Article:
gust


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gust

[gəst]
(meteorology)
A sudden, brief increase in the speed of the wind; it is of a more transient character than a squall and is followed by a lull or slackening in the wind speed.

gust

A transient and momentary increase in wind speed.
References in classic literature ?
For the best of it was that Captain S- seemed constitutionally incapable of giving his officers a definite order to shorten sail; and so that extraordinarily vague row would go on till at last it dawned upon them both, in some particularly alarming gust, that it was time to do something.
The gust had passed away, and only now and then a faint gleam of lightning in the east showed which way it had gone.
The same masks, the same yells, the same mad rushes, the same bedlam of disguised humanity blowing about the streets in the great gusts of mistral that seemed to make them dance like dead leaves on an earth where all joy is watched by death.
There were others, too, ten of them all told, the scum of the South Sea ports; but Gust and Momulla and Kai Shang were the brains and cunning of the company.
So heavy was the gust that Sheldon, still on his feet, seized hold of his man-horse to escape being blown away.
At the beginning Daughtry strove to walk aloof, but in a trice, in the first heavy gust that threatened to whisk the frail old man away, Dag Daughtry's hand was grasping the other's arm, his own weight behind and under, supporting and impelling forward and up the hill through the heavy sand.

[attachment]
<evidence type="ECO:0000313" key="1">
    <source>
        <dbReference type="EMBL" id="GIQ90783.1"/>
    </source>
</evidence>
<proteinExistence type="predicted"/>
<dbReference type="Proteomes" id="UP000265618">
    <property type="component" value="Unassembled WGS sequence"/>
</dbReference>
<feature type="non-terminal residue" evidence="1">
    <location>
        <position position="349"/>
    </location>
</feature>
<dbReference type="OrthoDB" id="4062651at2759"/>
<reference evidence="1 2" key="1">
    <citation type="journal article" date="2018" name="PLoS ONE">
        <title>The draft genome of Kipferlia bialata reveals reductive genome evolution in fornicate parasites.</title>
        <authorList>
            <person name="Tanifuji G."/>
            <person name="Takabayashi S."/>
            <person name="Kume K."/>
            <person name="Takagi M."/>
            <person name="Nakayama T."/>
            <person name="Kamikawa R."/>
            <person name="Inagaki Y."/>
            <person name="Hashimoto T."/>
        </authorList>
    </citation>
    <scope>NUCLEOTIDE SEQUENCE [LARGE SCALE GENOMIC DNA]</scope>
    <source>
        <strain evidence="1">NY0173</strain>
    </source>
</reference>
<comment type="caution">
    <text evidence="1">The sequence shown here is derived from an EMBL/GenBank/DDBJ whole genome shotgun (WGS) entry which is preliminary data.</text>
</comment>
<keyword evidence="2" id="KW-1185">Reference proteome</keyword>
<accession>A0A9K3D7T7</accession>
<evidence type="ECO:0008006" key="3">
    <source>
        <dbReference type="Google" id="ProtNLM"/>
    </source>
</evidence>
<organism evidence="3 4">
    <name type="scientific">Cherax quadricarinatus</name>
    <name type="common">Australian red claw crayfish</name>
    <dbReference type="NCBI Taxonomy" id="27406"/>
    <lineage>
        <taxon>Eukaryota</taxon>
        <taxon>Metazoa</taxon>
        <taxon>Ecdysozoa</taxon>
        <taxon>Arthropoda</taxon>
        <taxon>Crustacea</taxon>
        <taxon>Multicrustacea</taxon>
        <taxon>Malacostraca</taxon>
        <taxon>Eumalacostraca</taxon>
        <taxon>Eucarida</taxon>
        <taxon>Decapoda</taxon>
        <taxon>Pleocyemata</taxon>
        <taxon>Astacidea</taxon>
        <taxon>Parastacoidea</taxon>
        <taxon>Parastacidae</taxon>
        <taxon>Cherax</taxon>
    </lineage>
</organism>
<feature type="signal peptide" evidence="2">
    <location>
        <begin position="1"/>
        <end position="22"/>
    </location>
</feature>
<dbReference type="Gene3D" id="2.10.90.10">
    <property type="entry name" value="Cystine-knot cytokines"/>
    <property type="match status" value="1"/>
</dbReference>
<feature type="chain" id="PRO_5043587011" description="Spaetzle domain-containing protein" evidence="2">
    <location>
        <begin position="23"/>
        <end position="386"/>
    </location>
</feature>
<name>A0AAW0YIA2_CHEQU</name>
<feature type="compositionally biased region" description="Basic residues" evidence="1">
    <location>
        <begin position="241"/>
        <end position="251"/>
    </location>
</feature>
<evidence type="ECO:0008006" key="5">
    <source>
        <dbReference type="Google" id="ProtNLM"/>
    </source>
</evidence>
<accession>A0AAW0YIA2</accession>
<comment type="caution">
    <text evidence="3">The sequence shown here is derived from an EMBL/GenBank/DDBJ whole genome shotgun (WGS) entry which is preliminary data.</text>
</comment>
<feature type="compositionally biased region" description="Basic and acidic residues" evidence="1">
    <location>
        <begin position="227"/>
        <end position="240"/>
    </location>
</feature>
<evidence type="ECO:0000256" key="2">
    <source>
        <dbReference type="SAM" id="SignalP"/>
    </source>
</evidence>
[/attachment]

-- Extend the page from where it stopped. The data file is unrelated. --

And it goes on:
The sun now set: a freezing cold, though of short duration pervaded the whole creation; it was like a horrid gust coming from a burial-vault on a warm summer's day--but all around the mountains retained that wonderful green tone which we see in some old pictures, and which, should we not have seen a similar play of color in the South, we declare at once to be unnatural.
After the first gust of her passion was a little over, which she declared, if she had not vented, would have burst her, she proceeded to inform Mr Jones that all matters were settled between Mr Nightingale and her daughter, and that they were to be married the next morning; at which Mr Jones having expressed much pleasure, the poor woman fell again into a fit of joy and thanksgiving, which he at length with difficulty silenced, and prevailed on her to return with him back to the company, whom they found in the same good humour in which they had left them.
They were still two hundred paces from home and a gust of wind had already blown up, and every second the downpour might be looked for.
If there is any truth in that suggestion, I must be allowed to say 'tis because there is not the same taste and relish in the reading, and indeed it is to true that the difference lies not in the real worth of the subject so much as in the gust and palate of the reader.
It was not easy for a stout man like Gabriel to keep his legs at the street corners, or to make head against the high wind, which often fairly got the better of him, and drove him back some paces, or, in defiance of all his energy, forced him to take shelter in an arch or doorway until the fury of the gust was spent.
Mistress Affery, whose fear of thunder and lightning was only to be equalled by her dread of the haunted house with a premature and preternatural darkness in it, stood undecided whether to go in or not, until the question was settled for her by the door blowing upon her in a violent gust of wind and shutting her out.